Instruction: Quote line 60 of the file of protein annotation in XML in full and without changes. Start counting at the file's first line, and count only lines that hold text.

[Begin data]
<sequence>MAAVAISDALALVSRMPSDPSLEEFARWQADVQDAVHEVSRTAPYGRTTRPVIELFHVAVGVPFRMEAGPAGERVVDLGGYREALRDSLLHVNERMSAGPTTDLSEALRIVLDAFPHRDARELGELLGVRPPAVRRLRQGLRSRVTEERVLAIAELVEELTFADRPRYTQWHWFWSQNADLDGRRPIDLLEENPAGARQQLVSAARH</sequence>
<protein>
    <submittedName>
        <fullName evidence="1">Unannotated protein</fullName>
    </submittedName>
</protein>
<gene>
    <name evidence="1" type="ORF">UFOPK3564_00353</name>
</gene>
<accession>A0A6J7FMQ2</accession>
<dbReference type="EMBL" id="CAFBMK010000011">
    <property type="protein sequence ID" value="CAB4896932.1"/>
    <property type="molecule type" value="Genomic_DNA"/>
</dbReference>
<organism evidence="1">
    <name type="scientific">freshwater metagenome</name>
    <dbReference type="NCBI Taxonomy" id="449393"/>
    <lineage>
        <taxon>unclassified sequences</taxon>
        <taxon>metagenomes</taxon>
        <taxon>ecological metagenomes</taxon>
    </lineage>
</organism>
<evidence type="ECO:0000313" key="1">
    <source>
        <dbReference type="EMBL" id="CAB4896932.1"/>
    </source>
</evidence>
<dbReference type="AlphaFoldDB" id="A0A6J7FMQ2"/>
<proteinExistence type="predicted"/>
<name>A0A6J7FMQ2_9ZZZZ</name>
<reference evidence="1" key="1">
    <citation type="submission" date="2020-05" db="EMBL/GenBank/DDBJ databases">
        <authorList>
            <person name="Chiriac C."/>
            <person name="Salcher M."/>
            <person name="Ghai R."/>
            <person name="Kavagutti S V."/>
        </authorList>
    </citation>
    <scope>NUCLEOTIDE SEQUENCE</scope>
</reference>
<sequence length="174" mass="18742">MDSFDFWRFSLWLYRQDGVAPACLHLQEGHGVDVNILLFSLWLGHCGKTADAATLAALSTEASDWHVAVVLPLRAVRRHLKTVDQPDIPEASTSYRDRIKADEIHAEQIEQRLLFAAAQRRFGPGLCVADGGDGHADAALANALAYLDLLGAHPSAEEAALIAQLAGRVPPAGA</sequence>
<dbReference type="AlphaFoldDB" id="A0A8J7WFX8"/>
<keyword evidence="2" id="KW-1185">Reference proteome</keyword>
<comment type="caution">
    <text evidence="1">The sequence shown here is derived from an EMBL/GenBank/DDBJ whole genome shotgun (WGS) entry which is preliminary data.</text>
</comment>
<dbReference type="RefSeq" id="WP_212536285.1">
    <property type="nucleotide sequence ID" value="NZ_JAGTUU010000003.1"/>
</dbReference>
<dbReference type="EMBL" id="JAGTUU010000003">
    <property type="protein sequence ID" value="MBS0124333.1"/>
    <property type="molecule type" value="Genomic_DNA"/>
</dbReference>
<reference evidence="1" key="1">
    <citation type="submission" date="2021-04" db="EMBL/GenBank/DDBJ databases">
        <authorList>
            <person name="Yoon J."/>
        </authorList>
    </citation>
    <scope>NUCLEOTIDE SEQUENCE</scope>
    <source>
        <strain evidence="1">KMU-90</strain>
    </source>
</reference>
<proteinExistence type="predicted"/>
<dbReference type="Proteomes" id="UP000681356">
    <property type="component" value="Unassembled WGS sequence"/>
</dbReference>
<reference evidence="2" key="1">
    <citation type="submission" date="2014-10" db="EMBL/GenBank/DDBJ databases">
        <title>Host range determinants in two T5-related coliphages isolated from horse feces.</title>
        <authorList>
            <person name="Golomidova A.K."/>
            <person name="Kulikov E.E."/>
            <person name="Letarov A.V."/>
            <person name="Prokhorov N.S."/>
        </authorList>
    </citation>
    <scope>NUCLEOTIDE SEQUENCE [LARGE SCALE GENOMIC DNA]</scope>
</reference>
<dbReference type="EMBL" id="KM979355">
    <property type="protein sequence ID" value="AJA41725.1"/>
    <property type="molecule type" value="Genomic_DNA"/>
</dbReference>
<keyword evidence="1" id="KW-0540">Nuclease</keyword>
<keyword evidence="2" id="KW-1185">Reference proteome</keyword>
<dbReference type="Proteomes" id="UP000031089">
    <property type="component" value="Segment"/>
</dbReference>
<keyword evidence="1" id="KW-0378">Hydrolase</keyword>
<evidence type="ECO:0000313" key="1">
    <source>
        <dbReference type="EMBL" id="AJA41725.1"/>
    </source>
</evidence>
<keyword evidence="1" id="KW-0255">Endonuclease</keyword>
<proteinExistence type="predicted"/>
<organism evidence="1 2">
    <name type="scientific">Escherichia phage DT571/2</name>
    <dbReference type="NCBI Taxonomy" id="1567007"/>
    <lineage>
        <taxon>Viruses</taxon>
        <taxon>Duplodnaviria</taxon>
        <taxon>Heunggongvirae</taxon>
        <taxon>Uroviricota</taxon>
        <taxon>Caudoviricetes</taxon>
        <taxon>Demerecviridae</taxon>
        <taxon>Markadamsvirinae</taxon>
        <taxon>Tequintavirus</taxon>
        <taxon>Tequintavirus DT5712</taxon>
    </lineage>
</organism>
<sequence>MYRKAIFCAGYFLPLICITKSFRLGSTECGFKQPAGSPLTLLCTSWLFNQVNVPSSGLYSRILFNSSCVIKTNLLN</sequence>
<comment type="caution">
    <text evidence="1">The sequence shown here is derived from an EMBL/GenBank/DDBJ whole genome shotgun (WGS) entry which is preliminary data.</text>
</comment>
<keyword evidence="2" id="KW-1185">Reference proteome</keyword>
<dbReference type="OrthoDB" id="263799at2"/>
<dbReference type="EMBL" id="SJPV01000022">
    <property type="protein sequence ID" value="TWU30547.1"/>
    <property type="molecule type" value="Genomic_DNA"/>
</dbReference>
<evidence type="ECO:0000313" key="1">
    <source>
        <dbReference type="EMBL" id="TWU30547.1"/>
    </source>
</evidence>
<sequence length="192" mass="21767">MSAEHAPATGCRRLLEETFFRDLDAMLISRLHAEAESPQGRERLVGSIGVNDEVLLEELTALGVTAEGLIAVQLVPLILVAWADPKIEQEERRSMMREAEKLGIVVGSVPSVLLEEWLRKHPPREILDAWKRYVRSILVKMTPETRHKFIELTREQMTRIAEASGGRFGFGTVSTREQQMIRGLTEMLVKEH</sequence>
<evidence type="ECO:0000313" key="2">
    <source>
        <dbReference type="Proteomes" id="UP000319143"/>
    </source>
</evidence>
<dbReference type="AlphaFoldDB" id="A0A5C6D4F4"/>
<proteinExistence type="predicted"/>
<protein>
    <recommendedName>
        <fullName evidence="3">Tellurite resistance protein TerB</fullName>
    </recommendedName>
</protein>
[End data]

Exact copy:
        </authorList>